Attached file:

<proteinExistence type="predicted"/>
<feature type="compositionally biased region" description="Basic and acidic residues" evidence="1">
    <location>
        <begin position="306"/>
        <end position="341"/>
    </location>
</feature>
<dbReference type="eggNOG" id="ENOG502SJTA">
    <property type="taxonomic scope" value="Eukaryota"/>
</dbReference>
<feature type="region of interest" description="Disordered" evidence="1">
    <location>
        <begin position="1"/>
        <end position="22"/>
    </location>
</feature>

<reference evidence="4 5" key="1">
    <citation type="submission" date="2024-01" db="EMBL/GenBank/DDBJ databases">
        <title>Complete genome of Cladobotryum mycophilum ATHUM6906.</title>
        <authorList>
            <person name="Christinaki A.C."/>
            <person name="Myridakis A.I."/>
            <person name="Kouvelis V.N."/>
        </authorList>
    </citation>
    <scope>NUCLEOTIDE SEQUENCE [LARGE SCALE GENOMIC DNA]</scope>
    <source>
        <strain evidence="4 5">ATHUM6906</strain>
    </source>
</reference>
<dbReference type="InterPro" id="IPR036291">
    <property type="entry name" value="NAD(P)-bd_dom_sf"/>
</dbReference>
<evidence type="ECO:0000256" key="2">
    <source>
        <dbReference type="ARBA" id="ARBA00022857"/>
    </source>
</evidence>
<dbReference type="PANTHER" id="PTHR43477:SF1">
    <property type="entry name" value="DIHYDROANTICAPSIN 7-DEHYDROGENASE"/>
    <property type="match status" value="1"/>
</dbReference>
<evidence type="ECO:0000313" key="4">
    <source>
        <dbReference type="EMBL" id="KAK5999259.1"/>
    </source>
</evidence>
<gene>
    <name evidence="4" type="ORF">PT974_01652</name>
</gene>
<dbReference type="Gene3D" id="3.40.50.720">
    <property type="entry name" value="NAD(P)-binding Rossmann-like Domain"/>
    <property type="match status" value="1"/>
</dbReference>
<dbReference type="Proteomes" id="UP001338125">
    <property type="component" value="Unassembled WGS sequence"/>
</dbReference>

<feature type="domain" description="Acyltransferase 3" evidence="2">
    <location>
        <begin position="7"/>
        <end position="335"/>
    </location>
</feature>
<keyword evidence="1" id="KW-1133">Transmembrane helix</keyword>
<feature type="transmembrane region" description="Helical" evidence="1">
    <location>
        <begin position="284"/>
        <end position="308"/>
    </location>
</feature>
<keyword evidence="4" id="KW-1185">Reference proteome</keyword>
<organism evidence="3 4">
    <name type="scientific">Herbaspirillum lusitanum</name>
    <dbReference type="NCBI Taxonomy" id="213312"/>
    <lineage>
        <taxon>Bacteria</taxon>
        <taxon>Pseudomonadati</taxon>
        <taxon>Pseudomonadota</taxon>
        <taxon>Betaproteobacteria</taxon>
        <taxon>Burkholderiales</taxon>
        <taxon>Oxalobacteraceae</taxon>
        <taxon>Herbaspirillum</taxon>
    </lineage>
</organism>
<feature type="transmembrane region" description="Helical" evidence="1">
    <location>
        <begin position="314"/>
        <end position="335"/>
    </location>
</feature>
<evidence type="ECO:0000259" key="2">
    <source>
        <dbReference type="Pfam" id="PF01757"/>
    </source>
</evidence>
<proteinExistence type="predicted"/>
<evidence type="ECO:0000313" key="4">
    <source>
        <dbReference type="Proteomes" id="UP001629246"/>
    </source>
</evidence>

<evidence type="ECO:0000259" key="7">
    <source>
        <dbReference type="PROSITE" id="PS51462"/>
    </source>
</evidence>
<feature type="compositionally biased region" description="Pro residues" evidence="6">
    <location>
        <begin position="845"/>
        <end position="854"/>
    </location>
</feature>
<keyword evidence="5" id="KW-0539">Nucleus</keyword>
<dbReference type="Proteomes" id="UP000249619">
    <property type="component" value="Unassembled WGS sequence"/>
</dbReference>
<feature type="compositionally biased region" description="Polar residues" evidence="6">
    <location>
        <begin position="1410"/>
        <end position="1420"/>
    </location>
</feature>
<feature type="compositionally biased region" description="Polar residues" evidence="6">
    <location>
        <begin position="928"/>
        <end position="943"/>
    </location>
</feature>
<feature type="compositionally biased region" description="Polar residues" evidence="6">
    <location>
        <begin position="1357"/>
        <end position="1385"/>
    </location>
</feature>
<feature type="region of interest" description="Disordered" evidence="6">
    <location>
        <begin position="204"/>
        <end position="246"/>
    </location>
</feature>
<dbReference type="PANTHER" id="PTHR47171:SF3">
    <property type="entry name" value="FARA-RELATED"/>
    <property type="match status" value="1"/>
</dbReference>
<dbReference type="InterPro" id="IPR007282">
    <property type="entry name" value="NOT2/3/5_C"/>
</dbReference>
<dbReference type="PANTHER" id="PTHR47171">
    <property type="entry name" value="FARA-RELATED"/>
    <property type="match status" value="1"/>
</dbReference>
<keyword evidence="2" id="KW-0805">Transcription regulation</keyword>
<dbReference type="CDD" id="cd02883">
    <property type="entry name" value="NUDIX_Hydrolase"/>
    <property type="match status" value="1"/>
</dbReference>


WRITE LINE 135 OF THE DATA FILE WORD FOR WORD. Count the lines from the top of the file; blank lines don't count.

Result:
<feature type="region of interest" description="Disordered" evidence="6">